http://www.abc.net.au/radionational/programs/futuretense/education/9076634

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EDG News

UWA Node: Leonie Valentine presents on the reintroduction of quenda in urban banksia woodlands

Leonie Valentine recently presented at the Banksia Woodland Management workshop hosted by the DBCA’s Park and Wildlife branch (on 16 June 2017). Speaking on the reintroduction of quenda (southern brown bandicoot) in urban Banksia Woodlands she talks about trying to reconnect people with nature and the benefits to fauna reintroduction within urban eco-sanctuaries. https://youtu.be/fTxFoVhPP6M

UMelb Node: Sense of place: the ecosystem service to align social and conservation values?
“Many conservation issues are influenced by a complex mix of environmental, social, economic and cultural processes. At times, conservation decision-making can be complicated by opposing social and ecological values. In this week’s reading group, Anja Skroblin led a discussion on “sense of place”, focused on a paper by Hausmann et al. (2015). The authors suggest that recognising the human concept of “sense of place” as an ecosystem service is an important link to help to resolve conflicts where conservation is at odds with human development needs. The authors of the paper develop a framework for how “sense of place” can be used to inform conservation decision making to benefit human well-being and biodiversity conservation in a seemingly win-win situation.”
https://qaeco.com/2017/11/01/sense-of-place-the-ecosystem-service-to-align-social-and-conservation-values/

UQ Node: Matthew Holden and Eve McDonald-Madden on: High prices for rare species can drive large populations extinct: the anthropogenic Allee effect revisited
In 2006 Franck Courchamp proposed the highly influential idea of an “Anthropogenic Allee Effect” – where high prices for rare species incentivises exploitation to extinction, as long as the species’ population size starts below a critical threshold value. In an attempt to formalise the theory, Matthew Holden and Eve McDonald Madden, discovered a new disturbing possibility – even ‘large’ populations can cross this threshold, on a predestined path towards extinction. Their paper now out in Journal of Theoretical Biology demonstrates that the powerful conceptual framework of the anthropogenic Allee effect may underestimate the extinction risk for large harvested populations.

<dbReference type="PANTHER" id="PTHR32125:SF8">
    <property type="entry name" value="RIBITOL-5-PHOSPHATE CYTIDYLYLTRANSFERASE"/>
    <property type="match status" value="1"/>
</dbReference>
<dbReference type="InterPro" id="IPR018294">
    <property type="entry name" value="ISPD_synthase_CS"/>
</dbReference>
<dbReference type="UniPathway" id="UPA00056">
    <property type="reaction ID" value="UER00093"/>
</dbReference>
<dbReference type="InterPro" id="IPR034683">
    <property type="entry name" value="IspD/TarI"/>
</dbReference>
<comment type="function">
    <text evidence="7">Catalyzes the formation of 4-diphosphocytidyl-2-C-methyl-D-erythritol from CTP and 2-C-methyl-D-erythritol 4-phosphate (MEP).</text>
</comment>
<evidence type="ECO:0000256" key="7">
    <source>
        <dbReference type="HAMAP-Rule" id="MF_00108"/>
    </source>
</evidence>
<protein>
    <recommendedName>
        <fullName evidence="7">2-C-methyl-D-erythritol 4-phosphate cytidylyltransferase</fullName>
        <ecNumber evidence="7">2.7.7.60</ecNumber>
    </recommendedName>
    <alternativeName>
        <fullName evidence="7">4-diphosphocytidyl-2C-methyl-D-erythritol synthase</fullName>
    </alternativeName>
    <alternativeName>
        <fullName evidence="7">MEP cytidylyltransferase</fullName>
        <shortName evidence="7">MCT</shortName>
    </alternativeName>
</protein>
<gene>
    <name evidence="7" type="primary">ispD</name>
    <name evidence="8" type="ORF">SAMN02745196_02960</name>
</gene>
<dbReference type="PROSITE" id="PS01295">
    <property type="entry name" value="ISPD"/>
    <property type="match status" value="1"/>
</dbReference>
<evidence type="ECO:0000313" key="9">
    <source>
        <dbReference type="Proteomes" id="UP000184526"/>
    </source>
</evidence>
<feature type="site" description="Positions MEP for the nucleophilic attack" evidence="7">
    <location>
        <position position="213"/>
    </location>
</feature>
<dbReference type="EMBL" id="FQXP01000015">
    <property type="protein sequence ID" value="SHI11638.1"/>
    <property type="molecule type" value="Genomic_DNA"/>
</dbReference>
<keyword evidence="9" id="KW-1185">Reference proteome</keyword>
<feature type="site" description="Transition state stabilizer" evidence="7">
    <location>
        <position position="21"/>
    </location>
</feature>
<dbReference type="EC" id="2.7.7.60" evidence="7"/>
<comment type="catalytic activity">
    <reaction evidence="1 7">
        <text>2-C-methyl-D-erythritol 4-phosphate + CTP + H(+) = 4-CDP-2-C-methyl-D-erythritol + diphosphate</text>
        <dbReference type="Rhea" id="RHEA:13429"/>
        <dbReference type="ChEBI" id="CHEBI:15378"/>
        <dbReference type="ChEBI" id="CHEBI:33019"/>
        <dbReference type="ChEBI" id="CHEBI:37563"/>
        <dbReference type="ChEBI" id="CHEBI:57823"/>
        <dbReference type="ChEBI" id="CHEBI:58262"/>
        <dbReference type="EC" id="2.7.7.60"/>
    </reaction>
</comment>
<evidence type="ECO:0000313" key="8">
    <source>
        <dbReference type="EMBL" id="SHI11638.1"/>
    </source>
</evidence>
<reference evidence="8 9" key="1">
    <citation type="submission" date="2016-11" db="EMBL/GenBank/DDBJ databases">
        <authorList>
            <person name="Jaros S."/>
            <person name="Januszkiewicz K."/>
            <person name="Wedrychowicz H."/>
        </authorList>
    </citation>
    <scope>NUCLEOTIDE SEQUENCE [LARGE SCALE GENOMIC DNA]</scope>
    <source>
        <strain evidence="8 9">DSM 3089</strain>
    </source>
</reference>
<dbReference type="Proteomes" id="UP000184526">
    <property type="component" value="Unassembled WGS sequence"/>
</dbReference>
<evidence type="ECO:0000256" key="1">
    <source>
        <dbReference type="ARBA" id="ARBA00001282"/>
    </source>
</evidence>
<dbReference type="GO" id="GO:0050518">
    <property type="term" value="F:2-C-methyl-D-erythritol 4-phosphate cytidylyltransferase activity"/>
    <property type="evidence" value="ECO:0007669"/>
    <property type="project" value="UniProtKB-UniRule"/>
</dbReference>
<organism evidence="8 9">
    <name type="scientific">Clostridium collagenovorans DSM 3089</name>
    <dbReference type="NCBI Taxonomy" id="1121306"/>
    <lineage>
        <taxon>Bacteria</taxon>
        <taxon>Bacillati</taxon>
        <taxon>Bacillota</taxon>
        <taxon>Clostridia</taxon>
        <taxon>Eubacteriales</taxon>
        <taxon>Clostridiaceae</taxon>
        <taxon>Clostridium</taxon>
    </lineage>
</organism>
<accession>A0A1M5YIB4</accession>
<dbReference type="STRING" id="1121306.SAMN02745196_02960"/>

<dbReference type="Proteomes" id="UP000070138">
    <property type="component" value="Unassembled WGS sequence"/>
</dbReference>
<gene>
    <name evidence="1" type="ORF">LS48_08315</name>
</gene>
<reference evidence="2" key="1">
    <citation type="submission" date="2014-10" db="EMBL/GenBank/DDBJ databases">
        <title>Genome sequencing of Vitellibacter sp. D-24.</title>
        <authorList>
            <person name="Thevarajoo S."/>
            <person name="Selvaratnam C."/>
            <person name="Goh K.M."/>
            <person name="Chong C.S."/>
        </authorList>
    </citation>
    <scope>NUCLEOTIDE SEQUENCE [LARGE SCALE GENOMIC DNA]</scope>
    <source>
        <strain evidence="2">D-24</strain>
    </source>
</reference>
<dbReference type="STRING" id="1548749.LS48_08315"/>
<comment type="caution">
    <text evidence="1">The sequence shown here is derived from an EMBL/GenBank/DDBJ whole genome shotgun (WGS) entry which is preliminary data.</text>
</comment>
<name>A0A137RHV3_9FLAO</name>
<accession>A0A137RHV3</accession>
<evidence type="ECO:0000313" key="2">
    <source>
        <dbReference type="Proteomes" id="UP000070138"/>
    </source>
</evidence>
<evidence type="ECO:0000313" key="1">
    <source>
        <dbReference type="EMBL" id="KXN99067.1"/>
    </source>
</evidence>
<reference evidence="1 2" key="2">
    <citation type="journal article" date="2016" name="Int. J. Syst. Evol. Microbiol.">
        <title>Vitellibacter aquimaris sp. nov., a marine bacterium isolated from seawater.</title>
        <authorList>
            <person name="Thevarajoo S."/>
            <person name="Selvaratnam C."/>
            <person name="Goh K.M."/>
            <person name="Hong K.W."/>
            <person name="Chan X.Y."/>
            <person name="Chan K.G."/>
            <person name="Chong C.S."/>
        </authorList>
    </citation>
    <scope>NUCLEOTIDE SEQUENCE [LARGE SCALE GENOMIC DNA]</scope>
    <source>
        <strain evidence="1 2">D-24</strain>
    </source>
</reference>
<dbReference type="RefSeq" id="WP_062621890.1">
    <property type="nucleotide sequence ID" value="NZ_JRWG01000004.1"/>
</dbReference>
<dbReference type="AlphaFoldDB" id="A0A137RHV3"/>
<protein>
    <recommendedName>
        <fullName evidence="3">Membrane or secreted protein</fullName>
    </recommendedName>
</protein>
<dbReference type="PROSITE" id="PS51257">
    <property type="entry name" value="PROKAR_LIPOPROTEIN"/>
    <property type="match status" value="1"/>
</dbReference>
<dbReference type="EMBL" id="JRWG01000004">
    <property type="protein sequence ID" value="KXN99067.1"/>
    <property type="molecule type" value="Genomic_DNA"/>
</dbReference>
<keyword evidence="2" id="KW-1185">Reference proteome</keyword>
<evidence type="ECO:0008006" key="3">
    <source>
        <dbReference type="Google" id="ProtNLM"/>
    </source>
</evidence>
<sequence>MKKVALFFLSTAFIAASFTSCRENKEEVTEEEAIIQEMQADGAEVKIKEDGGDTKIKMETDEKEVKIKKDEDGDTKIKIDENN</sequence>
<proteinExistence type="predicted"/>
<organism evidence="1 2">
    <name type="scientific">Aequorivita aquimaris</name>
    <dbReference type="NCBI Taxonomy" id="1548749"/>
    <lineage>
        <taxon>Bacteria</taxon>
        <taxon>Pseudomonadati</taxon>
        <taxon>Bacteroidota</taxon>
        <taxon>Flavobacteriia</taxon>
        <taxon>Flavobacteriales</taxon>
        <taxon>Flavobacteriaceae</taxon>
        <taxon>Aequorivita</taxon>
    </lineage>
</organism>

Ref: Matthew H. Holden, Eve McDonald-Madden, High prices for rare species can drive large populations extinct: the anthropogenic Allee effect revisited, In Journal of Theoretical Biology, Volume 429, 2017, Pages 170-180, ISSN 0022-5193, http://www.sciencedirect.com/science/article/pii/S0022519317302916

RMIT Node: Emily Gregg seeing the wood for the trees: the value of interdisciplinary work for conservation
Emily’s blog appears in the Remember the Wild website
“Many of us working in environmental conservation have come from the natural sciences, whether it be from ecology, botany or another related discipline. And as natural scientists, we love asking focused questions and utilising our familiar, usually quantitative, methods to find answers. We love the process, the fieldwork, the analysis and we sometimes get lost in our study systems. And there’s nothing inherently wrong with that. We’re scientists and so we love science. Go figure. Yet for those working in conservation, sometimes it is worth taking a step back and considering a non-scientific perspective. Or even just a non-ecological one, for example…”
http://www.rememberthewild.org.au/seeing-the-wood-for-the-trees-the-value-of-interdisciplinary-work-for-conservation/

ANU Node: David Lindenmayer takes you on a tour of the Mountain Ash forests

“You’re in a forest of the tallest flowering trees in the world, surrounding an ancient volcano. Sparkling waterfalls topple over its rim, against a backdrop of rocky, jagged peaks. There’s snow in winter, and—in hot, dry summers after extended droughts—occasional bushfires of apocalyptic proportions. If you were a bird, you could fly among the treetops, sometimes 100 metres up into the sky. You could peek inside a dark hollow of an ancient tree and see a family of tiny possums snuggled in their nest of shredded bark. Back on the ground, the landscape reveals to you crystal-clear streams, with tiny darting fish called Barred Galaxia, a name from another world. But you’re right here on Earth. In fact, you’re only 90 minutes away from Melbourne’s CBD, in the forests that form the eastern backdrop to the city, at a research site for the ANU Fenner School of Environment and Society.…”
http://science.anu.edu.au/news-events/news/anu-science-location-mountain-ash-forests



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About Dbytes
Dbytes is the eNewsletter of the Environmental Decisions Group. It is edited and distributed by David Salt. If you have any contributions to Dbytes (ie, opportunities and resources that you think might think be of value to other Dbyte readers) please send them to David.Salt@anu.edu.au. Please keep them short and provide a link for more info. While Dbytes is primarily aimed at members of the EDG, anyone is welcome to receive it.

About EDG
The Environmental Decision Group (EDG) is a network of conservation researchers working on the science of effective decision making to better conserve biodiversity. Our members are largely based at the University of Queensland, the Australian National University, the University of Melbourne, the University of Western Australia, RMIT and CSIRO. The EDG receives support from the ARC Centre of Excellence for Environmental Decisions (CEED). You can find out about the wonderful work of CEED by reading its magazine, Decision Point (which, as it happens, is also produced by David Salt).

Decision Point: http://www.decision-point.com.au/